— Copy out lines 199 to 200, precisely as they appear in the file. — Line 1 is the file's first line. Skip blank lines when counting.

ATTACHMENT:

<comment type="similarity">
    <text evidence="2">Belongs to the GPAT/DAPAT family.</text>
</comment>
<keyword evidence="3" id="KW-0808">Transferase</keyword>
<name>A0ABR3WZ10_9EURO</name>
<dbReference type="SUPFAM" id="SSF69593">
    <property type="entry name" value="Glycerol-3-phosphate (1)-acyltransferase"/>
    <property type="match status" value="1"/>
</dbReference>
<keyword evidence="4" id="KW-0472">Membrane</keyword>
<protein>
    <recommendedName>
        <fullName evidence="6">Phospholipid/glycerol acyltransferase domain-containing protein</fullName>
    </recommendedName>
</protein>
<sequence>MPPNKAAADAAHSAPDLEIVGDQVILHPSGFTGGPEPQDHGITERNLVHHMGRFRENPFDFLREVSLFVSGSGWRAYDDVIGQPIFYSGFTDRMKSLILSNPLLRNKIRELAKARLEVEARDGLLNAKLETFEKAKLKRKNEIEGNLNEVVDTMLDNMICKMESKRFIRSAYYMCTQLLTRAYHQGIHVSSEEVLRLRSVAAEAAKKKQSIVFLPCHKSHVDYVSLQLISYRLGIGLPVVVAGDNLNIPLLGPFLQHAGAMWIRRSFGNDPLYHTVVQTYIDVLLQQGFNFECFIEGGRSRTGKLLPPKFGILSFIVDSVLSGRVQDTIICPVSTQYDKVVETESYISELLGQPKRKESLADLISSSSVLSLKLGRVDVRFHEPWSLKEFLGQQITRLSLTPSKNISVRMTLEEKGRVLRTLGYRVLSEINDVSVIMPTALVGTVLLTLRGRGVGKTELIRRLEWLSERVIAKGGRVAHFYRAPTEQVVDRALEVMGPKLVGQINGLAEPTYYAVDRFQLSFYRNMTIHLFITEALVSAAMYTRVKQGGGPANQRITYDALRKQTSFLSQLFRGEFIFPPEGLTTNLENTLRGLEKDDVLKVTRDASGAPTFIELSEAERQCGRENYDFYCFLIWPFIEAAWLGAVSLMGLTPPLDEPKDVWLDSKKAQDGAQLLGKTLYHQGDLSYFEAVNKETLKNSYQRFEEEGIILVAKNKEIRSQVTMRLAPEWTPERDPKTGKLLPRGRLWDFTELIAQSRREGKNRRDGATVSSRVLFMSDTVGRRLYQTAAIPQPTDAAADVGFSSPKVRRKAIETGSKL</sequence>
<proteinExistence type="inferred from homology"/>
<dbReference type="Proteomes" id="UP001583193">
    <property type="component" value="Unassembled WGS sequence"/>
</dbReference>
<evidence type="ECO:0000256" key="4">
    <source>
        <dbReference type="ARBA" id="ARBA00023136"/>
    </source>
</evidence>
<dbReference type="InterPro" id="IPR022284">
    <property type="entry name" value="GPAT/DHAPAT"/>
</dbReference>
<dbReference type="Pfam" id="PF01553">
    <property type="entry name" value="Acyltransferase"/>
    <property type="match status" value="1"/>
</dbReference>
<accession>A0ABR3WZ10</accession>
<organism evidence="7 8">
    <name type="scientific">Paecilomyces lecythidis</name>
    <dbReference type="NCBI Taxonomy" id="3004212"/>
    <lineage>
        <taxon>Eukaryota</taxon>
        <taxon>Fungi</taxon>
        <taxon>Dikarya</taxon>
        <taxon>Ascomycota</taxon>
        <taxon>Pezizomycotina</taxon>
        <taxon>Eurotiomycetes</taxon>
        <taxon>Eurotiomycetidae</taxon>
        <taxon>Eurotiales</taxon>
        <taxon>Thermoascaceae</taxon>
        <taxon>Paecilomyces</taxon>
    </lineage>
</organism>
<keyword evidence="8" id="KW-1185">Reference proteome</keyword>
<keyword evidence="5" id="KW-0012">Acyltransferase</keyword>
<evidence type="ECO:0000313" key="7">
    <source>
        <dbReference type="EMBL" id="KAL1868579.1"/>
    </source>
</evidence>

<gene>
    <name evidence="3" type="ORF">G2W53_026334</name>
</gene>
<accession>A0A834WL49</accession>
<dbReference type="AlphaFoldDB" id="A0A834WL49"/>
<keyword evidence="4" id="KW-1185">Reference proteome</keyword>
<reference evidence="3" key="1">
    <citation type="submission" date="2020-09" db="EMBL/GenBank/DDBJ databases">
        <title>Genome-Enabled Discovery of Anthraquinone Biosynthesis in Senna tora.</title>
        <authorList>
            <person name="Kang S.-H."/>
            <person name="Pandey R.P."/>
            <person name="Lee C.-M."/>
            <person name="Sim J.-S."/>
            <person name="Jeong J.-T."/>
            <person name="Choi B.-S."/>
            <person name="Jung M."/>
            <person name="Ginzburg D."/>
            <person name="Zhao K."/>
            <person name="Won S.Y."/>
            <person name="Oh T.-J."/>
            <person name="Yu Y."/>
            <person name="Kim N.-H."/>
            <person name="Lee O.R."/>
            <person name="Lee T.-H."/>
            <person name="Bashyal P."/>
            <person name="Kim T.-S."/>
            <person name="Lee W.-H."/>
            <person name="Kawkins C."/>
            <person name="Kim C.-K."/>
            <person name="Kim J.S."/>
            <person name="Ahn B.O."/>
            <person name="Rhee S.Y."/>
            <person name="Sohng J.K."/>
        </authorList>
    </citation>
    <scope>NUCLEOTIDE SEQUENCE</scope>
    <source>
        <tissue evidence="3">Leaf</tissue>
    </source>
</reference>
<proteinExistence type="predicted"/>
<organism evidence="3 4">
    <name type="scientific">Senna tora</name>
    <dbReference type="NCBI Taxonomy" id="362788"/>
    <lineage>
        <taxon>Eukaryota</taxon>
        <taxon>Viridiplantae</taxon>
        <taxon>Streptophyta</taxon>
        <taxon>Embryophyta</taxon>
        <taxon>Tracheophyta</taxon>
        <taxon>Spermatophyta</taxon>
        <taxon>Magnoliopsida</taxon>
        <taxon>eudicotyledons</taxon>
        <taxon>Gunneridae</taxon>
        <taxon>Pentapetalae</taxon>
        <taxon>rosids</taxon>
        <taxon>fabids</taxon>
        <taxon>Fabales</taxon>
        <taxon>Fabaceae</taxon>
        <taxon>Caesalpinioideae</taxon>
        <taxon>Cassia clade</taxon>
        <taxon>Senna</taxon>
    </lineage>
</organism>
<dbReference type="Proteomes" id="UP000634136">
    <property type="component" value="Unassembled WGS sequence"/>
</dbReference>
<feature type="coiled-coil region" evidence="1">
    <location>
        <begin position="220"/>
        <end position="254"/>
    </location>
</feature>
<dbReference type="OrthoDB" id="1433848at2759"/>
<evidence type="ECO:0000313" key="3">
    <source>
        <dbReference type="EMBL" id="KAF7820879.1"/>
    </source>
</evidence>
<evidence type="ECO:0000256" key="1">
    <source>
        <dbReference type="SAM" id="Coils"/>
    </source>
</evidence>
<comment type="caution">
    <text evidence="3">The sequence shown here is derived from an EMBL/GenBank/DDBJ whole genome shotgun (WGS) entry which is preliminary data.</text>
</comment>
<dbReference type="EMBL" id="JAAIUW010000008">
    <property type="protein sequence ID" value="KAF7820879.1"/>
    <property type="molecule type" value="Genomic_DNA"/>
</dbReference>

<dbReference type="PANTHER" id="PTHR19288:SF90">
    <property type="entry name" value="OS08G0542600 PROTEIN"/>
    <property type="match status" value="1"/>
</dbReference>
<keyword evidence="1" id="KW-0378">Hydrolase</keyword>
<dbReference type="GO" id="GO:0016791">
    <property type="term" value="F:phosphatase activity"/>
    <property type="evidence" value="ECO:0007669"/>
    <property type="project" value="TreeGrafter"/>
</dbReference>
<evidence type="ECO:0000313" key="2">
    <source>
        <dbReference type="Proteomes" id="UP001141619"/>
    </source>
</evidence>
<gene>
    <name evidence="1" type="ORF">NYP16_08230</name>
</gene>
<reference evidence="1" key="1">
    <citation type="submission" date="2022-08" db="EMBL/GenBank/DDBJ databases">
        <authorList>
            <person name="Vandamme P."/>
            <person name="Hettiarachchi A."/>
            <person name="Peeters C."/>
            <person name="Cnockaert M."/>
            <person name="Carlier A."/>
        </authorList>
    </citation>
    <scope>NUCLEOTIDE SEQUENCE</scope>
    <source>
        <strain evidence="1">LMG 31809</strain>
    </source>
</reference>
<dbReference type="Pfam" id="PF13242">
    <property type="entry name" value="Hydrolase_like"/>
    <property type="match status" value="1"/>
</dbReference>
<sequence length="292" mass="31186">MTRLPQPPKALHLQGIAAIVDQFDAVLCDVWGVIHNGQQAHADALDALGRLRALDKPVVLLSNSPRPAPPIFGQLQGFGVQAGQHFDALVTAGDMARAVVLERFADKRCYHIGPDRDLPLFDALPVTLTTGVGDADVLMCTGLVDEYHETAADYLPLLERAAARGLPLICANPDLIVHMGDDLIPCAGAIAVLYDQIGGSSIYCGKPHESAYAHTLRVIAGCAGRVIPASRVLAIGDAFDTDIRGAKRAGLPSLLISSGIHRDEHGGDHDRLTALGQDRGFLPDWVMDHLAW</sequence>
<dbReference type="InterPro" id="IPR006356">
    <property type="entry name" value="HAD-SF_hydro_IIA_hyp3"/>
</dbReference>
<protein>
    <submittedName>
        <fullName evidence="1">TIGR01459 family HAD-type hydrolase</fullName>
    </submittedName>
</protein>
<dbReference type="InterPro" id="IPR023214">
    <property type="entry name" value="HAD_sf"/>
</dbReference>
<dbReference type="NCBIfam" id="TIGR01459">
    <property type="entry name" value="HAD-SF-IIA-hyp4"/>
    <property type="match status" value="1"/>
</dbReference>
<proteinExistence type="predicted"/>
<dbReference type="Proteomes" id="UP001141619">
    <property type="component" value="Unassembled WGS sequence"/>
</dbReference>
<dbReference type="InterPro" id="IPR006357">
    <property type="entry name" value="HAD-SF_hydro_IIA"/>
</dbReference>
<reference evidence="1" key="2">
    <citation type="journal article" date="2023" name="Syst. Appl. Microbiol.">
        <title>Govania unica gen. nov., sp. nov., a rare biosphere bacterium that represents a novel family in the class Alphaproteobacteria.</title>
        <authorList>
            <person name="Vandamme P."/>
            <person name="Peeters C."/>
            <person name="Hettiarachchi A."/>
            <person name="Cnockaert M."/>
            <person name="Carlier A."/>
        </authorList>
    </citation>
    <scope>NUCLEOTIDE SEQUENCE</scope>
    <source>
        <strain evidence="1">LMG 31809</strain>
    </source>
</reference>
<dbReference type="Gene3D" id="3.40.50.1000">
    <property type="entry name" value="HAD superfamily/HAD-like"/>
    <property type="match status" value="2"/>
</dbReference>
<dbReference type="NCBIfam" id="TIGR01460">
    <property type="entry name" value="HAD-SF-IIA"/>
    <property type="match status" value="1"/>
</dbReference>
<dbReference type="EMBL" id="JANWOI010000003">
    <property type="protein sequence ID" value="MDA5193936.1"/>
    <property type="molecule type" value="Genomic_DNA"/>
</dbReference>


    <property type="entry name" value="HAD-SF-IIA-hyp4"/>
    <property type="match status" value="1"/>